Best Rewards for Everyday Purchases:
Blue Cash Everyday® Card from American Express

Apply Now on AmericanExpress.com's secure website

Want a balance transfer card that will double as an excellent everyday card even after you pay your balance off? The Blue Cash Everyday® Card from American Express hits all the marks.

In addition to extended 0% intro APR, it offers a rewards program that aligns well with most people’s spending habits. Cardmembers earn 3% cash back on up to $6,000 per year at U.S. supermarkets per year (then 1%), 2% cash back at U.S. gas stations and U.S. supermarkets, and 1% cash back on everything else. Additionally, the $100 signup bonus is easy to earn — just spend $1,000 in purchases in your first three months. And there’s no annual fee!

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How To Use It

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Our Verdict

Our Verdict

  • Limited Time Offer: Apply by 5/3/17 - Earn 10% cash back on purchases at U.S. Restaurants in the first 6 months, up to $200 back.
  • Plus, earn $100 back after you spend $1,000 in purchases on your new Card within the first 3 months.
  • Everyday Cash Back: 3% at U.S. supermarkets on up to $6,000 per year in purchases (then 1%); 2% at U.S. gas stations; 1% on other purchases. Terms and limitations apply.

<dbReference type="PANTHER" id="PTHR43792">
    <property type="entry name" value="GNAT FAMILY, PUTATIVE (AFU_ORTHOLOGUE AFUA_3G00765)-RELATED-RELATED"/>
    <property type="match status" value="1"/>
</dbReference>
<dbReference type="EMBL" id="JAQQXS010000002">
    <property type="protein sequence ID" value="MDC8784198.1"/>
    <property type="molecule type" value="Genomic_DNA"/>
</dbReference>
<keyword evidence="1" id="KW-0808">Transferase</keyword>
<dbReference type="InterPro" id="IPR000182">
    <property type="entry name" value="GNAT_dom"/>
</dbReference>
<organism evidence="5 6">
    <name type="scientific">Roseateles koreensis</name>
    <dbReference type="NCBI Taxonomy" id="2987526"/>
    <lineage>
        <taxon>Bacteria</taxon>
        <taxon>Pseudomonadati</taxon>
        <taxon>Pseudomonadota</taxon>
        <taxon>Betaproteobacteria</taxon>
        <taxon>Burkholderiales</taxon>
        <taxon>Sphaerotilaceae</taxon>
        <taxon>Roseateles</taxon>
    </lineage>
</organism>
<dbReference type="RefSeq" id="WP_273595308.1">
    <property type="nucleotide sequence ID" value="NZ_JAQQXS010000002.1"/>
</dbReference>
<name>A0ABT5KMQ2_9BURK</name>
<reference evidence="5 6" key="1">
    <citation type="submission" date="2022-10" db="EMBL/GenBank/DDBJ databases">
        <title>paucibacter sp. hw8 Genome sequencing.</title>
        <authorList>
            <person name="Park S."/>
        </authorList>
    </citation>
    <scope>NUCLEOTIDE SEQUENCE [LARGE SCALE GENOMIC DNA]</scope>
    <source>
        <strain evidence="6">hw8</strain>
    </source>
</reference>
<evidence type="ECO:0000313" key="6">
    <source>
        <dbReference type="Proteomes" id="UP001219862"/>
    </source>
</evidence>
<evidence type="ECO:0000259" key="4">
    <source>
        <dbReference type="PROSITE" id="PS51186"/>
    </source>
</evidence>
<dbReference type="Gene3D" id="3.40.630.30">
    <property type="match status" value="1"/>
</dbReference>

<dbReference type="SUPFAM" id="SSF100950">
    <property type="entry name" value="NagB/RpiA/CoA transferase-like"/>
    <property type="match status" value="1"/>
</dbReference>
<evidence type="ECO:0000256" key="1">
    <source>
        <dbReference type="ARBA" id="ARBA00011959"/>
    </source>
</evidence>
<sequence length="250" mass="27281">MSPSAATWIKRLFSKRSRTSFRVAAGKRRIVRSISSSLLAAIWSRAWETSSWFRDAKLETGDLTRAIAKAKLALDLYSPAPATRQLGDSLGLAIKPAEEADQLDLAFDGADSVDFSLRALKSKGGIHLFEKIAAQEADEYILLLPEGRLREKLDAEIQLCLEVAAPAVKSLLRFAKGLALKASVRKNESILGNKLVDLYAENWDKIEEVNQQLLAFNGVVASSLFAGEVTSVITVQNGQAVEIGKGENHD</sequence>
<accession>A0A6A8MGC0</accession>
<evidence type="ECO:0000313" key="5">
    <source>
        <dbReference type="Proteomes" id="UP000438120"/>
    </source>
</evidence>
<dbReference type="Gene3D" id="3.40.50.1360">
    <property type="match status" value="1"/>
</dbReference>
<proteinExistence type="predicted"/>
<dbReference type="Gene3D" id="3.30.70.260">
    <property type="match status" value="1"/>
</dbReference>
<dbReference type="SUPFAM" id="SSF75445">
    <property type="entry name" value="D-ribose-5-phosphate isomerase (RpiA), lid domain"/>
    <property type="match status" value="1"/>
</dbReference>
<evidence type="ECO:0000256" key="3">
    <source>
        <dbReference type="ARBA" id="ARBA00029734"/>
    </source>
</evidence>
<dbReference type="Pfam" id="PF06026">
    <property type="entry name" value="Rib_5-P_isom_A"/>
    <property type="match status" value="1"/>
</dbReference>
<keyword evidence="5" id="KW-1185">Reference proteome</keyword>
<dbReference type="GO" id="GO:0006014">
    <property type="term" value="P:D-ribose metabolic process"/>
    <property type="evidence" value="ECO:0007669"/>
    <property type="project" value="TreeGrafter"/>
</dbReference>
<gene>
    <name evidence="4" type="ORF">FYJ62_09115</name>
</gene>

• No rotating reward categories. No enrollment required.
  • Cash back is received in the form of Reward Dollars that can be redeemed as a statement credit. You can only earn cash back on eligible purchases.
  • No annual fee. Plus, 0% intro APR on purchases and balance transfers for 12 months, then a variable rate, currently 13.74% to 23.74%, based on your creditworthiness and other factors.
  • Terms Apply.
  • See Rates & Fees
  • Transfer balances that are subject to high interest rates; budget to pay them off during the 0% intro APR period.
  • Keep this card after you pay off your balance to earn cash back on groceries and gas.
Balance transfers are subject to a fee of 3% or $5, whichever is greater. Compare this fee to your average monthly interest payment to calculate your savings over the 0% intro APR period.
If you’re looking for a great everyday card that doubles as a balance transfer card, it’s tough to beat the Blue Cash Everyday® Card from American Express. Use it to get your debt in check, then hang onto it afterward to continue earning cash back on groceries, gas, and more.

Honorable Mention:
Barclaycard Ring™ Mastercard®

Apply Now on Barclaycard's secure website